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Capture of the Indianola.

Rev. John William Jones, Secretary of the Southern Historical Society:
Sir — The last September number of the Southern Magazine contained an article in relation to the capture of the Federal ironclad Indianola. The article, in the absence of other information, draws its narrative principally from letters published in the Northern press during the war. It would manifestly be unjust to the officers and men who effected the capture to allow the facts stated in the article to remain the only record in the archives of the Historical Society. I deem it proper, therefore, to vindicate the truth of history by transmitting to you the order of General Taylor organizing the expedition, the official report of the engagement with and capture of the Indianola, which report, I believe, has never yet been published.

For the better understanding of the report, it is well to briefly describe the Confederate rams that effected the capture.

The Webb was an ordinary tow-boat, engaged before the war in towing and piloting vessels in and out the Mississippi, and in no way materially changed or strengthened, though braced by cross pieces of timber. A row of cotton bales extended in front of her machinery, leaving its sides and rear entirely bare. The armament consisted of a rifled and banded 32-pounder, mounted on the bow, without any semblance of protection, and of two brass six-pound guns, and she was manned by about 70 artillerists and sharpshooters. There was no cover or protection for the men.

The “Queen of the West” was an ordinary steamboat of the Western rivers, built for peaceful purposes ten years before the war, and converted by the Federals into a ram.

A wooden frame was built around her machinery to enclose it, and outside of this frame two tiers of cotton bales extended from [92] the main deck to the cabin deck — but this arrangement was so defective, that it was unable to protect the machinery from the fire of a smooth-bore 32-pound gun, which, at the distance of over 1,200 yards, disabled her machinery, and thereby effected her capture by the Confederates when she ascended Red river and came under the fire of Fort DeRussey.

The armament of the Queen in her engagement with the Indianola consisted of only what was captured with her, and was composed of a 30-pounder Parrot gun mounted on her bow, and utterly unprotected, and a 20 pounder Parrot gun and three 12-pounder howitzers on her cabin deck.

Around these latter guns was a wall composed of 3-inch plank, which, while merely affording a screen, became a source of increased hazard and peril when exposed to artillery fire. She was manned with about eighty artillerists and sharp-shooters.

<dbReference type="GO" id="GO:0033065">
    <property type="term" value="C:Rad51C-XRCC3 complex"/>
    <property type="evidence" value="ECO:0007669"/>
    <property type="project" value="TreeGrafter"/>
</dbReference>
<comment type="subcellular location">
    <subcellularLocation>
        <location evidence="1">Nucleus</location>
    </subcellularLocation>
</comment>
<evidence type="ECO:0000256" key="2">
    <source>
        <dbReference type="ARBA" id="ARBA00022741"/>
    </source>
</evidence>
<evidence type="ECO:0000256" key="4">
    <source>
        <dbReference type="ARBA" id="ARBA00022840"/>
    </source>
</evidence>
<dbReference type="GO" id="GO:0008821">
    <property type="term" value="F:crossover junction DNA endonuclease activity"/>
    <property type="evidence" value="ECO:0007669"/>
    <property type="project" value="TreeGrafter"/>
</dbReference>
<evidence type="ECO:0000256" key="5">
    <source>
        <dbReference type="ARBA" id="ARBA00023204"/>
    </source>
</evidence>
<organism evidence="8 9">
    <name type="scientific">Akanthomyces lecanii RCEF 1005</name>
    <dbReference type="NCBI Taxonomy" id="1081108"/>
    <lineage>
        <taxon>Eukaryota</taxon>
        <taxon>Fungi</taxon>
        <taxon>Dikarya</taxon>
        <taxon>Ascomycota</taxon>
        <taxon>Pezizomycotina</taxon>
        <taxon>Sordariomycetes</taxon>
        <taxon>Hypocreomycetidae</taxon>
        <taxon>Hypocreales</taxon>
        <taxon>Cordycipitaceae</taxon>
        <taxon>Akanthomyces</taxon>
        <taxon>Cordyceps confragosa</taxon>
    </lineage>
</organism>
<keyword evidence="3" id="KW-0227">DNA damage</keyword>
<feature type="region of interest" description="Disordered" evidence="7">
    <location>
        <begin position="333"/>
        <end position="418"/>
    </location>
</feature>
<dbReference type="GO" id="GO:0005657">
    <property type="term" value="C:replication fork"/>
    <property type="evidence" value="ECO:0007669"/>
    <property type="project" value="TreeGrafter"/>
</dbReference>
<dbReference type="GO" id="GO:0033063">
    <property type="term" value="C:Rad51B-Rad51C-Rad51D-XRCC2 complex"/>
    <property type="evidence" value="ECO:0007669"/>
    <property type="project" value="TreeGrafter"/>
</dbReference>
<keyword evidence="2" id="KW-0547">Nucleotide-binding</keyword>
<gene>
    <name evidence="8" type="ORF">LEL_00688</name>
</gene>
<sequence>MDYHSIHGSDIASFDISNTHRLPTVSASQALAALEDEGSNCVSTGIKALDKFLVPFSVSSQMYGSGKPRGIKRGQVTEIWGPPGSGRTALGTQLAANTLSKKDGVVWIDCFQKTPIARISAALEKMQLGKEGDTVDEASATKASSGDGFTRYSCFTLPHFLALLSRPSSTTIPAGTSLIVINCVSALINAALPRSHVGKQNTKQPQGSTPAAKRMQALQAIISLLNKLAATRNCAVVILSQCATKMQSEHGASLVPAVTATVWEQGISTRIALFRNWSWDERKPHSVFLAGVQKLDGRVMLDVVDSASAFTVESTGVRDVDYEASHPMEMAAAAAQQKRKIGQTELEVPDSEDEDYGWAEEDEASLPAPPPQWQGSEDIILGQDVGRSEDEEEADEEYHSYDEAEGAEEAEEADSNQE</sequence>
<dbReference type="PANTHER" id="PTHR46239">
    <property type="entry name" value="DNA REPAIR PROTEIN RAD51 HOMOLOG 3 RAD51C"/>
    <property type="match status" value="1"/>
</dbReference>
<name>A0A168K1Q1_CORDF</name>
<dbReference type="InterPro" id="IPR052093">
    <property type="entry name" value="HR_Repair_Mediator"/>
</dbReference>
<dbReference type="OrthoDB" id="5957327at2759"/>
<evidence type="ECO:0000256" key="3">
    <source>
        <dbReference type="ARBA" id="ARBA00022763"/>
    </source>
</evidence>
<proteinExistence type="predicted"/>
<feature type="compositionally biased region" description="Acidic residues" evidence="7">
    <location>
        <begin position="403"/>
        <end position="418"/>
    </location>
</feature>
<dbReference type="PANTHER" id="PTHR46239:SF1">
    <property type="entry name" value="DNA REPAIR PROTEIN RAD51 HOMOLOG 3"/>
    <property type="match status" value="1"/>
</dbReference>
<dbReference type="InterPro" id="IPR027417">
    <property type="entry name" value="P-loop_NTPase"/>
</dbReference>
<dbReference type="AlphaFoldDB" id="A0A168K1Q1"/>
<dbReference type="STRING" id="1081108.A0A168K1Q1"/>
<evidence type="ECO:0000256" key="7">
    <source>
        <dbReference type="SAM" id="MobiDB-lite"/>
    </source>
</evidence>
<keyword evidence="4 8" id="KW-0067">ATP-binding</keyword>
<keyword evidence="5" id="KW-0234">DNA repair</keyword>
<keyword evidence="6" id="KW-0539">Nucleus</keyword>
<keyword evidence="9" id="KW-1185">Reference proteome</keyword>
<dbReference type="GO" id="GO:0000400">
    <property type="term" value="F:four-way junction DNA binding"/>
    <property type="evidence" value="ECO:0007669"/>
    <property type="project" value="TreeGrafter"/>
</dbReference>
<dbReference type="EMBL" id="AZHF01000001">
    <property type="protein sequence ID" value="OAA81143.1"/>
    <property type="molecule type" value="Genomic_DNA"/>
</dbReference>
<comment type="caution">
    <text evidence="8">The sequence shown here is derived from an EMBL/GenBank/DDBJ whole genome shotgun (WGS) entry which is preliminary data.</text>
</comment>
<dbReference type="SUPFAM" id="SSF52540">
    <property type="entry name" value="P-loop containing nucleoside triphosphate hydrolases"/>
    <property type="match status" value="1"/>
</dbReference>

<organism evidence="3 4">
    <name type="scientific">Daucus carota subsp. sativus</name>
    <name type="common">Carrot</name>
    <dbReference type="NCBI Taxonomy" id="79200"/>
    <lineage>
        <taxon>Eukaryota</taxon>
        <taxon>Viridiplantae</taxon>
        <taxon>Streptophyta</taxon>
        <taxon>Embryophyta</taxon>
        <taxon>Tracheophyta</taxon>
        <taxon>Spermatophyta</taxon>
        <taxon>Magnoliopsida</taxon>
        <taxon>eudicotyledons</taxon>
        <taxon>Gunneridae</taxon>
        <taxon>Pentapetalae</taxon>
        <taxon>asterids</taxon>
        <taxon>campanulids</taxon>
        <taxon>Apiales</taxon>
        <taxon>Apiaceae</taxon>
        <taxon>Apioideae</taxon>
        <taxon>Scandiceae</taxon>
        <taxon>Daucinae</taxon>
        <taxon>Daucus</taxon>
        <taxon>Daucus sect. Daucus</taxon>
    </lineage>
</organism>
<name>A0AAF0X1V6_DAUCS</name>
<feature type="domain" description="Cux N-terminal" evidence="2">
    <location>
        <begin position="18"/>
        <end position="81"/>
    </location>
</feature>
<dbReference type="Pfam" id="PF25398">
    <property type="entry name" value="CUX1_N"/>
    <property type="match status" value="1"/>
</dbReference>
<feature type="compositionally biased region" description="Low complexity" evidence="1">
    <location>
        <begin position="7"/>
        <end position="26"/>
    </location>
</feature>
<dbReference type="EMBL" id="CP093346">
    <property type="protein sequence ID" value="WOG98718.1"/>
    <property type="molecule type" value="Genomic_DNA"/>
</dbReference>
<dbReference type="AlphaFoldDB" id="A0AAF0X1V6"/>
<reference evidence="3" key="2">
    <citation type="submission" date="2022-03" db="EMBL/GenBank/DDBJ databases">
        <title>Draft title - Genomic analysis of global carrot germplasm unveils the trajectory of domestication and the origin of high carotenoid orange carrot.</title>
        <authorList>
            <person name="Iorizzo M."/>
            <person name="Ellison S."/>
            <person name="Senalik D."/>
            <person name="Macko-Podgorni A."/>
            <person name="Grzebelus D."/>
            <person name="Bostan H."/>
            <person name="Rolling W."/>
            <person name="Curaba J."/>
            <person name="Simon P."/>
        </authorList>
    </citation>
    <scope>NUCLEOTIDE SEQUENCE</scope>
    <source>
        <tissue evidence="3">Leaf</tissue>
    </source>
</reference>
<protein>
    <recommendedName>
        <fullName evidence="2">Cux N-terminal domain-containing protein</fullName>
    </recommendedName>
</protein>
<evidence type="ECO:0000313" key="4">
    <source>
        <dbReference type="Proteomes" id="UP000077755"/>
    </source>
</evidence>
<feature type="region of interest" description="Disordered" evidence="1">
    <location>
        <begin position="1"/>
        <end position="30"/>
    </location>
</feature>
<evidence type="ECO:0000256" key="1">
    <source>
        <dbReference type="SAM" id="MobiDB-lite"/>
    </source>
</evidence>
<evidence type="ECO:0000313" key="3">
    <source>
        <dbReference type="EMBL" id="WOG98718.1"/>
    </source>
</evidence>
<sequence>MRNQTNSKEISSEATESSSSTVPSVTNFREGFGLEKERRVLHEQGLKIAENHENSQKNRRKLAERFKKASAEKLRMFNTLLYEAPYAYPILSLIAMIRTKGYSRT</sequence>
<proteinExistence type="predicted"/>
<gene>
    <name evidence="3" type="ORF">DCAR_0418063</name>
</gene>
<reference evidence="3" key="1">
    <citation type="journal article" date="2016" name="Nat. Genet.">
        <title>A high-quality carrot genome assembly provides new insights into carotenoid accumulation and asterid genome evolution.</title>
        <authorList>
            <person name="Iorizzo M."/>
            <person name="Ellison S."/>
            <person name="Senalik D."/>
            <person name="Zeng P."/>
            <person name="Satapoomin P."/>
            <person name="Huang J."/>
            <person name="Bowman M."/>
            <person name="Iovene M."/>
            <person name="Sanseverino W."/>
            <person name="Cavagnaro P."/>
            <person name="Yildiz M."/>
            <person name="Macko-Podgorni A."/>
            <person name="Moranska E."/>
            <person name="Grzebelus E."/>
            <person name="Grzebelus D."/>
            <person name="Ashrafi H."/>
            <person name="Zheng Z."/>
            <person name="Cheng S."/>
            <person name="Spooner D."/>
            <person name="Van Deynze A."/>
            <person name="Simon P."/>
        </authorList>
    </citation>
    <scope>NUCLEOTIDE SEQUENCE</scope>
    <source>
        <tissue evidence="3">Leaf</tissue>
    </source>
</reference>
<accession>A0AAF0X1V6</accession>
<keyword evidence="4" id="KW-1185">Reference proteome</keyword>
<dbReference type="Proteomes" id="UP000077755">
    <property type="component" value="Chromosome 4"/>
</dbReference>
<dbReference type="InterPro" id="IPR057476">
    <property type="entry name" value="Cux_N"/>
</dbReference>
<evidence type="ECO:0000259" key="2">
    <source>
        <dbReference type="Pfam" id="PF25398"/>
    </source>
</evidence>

In the beginning of 1863 the Federal forces held the whole of the Mississippi river, except that portion lying between Vicksburg and Port Hudson.

It was essential for the Confederates to retain, as long as possible, this small link, as it served as the only connection between the Trans-Mississippi and the East.

If this narrow section of the river was lost, Texas, West Louisiana and Arkansas would be practically severed from the Confederacy, and Vicksburg and Port Hudson shut off from the supplies of provisions then much needed, while the constant stream of cattle which were being driven in thousands from Texas, and crossed over the river near Red river to supply the Western armies, would be interrupted and destroyed.

Major-General Richard Taylor, then commanding the Western District of Louisiana, fully appreciated the vital importance of maintaining his connection with the east of the river, and when in the beginning of February, 1863, he learned that the Queen of the West had run past our batteries at Vicksburg, he ordered one or two steamboats then on Red river to be prepared to pursue her, but it chanced that the Queen ascended Red river, and engaged his batteries at Fort DeRussey, and was captured. The Queen was immediately brought to Alexandria, and while she was being repaired, information reached General Taylor that the Indianola had run past the Vicksburg batteries, and the control of the river was again wrested from us.

General Taylor, whose marvelous energy is well known to all [93] who ever served under him, pushed the repairs on the Queen with all the means at his command. Great wood fires were lighted on the shore, and the work continued day and night; and when, on the 19th February, the Queen left Alexandria, work was still going on, and mechanics were carried down to complete her while steaming towards the enemy.

The capture of the Indianola restored to the Confederates for several weeks the command of the Mississippi river between Vicksburg and Port Hudson, and General Taylor was able to forward immense supplies to Port Hudson and Vicksburg, which enabled the defence of these strongholds to be protracted.

But in the spring Admiral Farragut came up from the Gulf, and gave his hand to Admiral Porter, and the great river passed from the power of the Confederates.

Yours, respectfully,

J. L. Brent. Ashland, La. (New River P. O.), March 31, 1875.

Special orders, no. 49. (copy; Extract.)

headquarters District of Western Louisiana, Alexandria, February 19, 1863.
* * * * * * * *

III. Major J. L. Brent will take supreme command of the two gunboats, the Queen of the West, Captain James McCloskey commanding, and the Webb, Captain Pierce.